What is astonishing is the extraordinary hold which what is called the gold mentality has obtained, especially among the high authorities of the world’s Central Banks. The gold standard has become a religion …

Certainly in retrospect it seems likely, that had Britain gone off gold in 1924 — before the accrual of seven years of credit imbalances built on a disequilibrium exchange rate — the world economy’s adjustment to that event would have been less traumatic than the events that took place after 1931.  The question then is why there was such a strong commitment on the part of the world’s central bankers to supporting Britain in the maintenance of the gold standard.

I had a conversation at INET in which the following question was discussed:  Why are the central bankers committed to coordinating with the ECB on protecting the Eurozone when there is a significant possibility that the politicians will fail to make the necessary adjustments, that the Eurozone will break apart, and that in retrospect their actions will appear ill-advised?  The conclusion was this: from the point of view of the central bankers the immediate costs of failing to support the Eurozone are so high, that the central bankers have no choice but to have faith that the politicians will play the role they need to play.

If the same dynamic was at play historically, perhaps the golden fetters that chained central bankers in the 1920s and 30s were not ideological at all. But simply the fact that given a choice between causing an immediate crisis and leaving open the possibility, even if small, that the crisis can be avoided by political action, they could not bring themselves to take the pessimistic-realistic view. Maybe the central bankers in the 1920s and 30s felt that they had no choice but to place their faith in politicians, who were not worthy of that faith.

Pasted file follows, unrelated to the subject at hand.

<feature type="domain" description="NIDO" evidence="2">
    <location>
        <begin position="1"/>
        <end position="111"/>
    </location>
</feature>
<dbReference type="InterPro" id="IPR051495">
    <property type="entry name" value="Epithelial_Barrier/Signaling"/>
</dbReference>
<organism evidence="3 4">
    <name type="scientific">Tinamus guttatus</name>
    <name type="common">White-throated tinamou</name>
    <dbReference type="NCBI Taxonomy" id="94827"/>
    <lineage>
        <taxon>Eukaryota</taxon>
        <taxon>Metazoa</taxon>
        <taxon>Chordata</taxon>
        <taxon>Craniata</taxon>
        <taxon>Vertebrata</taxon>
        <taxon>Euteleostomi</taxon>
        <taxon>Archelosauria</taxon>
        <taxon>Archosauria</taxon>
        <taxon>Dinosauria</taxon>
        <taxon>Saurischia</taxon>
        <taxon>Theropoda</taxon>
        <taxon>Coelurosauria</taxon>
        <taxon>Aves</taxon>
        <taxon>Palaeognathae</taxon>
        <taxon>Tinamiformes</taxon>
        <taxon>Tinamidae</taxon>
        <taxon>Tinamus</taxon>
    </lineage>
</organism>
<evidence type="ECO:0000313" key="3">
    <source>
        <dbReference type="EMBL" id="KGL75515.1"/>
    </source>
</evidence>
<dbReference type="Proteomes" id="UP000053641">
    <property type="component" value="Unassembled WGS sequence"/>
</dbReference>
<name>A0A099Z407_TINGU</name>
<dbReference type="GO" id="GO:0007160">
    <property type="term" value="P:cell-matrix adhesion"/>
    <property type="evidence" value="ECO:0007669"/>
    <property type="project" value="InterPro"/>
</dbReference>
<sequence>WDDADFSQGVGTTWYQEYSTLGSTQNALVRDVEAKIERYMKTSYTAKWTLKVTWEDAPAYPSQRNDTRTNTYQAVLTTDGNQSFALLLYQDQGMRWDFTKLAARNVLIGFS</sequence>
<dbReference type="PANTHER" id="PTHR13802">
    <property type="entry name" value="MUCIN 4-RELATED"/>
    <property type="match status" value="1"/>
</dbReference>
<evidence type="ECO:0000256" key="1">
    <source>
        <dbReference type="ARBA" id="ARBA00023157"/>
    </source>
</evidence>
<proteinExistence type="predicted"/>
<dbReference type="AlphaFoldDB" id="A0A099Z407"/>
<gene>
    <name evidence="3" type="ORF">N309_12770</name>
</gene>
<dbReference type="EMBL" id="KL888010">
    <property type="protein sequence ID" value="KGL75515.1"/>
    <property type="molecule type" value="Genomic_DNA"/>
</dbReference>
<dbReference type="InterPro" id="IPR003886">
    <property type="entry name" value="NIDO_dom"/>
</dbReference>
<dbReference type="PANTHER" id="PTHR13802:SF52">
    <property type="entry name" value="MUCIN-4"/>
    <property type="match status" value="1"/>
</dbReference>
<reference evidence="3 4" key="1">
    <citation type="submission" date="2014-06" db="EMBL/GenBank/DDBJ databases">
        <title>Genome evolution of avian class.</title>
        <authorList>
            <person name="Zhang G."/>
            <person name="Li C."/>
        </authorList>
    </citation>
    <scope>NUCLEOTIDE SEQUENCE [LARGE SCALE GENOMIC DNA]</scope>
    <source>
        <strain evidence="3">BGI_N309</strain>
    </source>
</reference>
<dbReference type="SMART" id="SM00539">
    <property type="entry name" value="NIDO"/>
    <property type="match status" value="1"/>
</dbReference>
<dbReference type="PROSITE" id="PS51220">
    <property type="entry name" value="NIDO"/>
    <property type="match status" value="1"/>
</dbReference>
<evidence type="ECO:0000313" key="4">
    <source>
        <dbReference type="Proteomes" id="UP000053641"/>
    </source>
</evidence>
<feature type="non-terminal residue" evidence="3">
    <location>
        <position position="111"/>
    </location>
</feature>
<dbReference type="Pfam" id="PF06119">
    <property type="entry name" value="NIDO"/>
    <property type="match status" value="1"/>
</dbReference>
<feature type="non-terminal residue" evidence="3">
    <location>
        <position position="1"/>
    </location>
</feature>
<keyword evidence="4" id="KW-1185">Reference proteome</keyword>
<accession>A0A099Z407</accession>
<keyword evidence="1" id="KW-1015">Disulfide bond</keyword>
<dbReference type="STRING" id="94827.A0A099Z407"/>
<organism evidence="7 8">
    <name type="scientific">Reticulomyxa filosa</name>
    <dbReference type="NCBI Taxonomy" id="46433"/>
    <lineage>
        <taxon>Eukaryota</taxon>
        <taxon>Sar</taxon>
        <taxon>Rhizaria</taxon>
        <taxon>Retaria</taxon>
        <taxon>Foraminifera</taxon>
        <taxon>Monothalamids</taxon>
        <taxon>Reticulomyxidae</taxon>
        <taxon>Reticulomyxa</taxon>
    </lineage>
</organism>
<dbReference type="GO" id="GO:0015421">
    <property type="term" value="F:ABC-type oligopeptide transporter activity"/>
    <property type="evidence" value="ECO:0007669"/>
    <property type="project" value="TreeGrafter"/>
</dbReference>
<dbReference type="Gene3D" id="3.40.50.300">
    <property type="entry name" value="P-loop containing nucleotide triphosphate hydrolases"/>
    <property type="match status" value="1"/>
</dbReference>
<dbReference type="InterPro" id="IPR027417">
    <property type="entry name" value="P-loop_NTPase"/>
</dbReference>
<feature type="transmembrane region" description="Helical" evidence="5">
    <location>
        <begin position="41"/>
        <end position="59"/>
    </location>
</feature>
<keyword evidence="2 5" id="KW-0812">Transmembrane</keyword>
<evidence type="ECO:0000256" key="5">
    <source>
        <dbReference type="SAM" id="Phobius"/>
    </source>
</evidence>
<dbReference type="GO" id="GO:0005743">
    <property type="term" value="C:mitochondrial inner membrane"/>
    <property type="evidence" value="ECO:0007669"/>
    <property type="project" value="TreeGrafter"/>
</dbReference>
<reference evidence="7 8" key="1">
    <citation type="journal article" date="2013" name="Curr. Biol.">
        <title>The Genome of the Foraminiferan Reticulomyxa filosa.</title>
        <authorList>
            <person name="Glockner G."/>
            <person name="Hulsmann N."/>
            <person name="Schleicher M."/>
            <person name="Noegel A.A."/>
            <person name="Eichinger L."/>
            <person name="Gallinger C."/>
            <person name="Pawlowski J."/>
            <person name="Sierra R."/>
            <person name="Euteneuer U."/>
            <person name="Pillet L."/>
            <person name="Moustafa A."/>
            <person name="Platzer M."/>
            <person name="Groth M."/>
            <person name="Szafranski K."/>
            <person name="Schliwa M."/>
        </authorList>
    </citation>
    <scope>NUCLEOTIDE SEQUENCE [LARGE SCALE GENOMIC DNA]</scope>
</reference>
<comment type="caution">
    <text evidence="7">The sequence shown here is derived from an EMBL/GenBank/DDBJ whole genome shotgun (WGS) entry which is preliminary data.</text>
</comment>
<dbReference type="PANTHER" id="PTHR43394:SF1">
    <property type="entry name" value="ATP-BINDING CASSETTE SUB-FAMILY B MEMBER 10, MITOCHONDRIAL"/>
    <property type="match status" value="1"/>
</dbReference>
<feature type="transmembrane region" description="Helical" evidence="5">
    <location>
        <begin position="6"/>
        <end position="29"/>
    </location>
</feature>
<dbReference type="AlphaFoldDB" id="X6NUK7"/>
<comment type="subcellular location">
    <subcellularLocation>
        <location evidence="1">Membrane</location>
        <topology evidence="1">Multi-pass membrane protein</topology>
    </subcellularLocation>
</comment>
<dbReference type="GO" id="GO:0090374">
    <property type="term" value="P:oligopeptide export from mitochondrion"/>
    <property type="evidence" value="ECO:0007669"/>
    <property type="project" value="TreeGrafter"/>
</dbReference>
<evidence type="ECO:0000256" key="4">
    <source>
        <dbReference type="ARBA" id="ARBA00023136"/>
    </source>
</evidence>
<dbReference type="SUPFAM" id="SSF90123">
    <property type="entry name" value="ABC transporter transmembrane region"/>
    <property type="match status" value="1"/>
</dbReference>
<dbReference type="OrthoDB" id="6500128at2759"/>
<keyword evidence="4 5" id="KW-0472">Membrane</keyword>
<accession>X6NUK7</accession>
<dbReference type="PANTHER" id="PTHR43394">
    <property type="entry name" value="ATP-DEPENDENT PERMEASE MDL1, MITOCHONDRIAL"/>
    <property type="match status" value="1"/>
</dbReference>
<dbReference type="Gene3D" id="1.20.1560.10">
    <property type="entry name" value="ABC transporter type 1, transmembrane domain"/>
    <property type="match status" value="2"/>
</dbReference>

Liquidity provision and total informational “efficiency” are incompatible goals

Matt Levine writes:

Prices very quickly reflect information, specifically the information that there are big informed buyers in the market.

That’s good! That’s good. It’s good for markets to be efficient. It’s good for prices to reflect information.

Let’s take this argument to the limit. Every order contains some small amount of information. Therefore every order should move the market (as they do in building block models of market microstructure)– and of course big orders should move the market even more than small orders. Matt Levine is claiming that this is the definition of efficiency.

But wait: What is the purpose of markets? Do we want them to be informationally efficient about the fundamental value of the assets, or do we want them to be informationally efficient about who needs/wants to buy and sell in the market? These are conflicting goals. When a hedge fund is forced to liquidate by margin calls, those sales contain no information about the fundamental value of the asset. Should prices reflect the market phenomena or should they reflect fundamental value? According to Matt Levine they should reflect the market not the fundamentals.

Matt Levine supports his view by referencing an academic paper that assumes on p. 3 that all orders contain some information about fundamental value — and thus assumes away the problem that some market information has nothing to do with fundamental value. With only a few exceptions the theory supporting the view that trade makes markets informationally efficient in the academic literature assumes (i) that  informed traders trade on the basis of fundamental information about the value of the asset and (ii) that the informed traders have no opportunity to use their information strategically by delaying its deployment. Almost nobody models the issue of intermediaries trading on the basis of market information.  And the whole literature by definition has nothing to say about efficiency in the sense of welfare (i.e. the Pareto criterion) because it assumes that liquidity traders are made strictly worse off by participating in markets.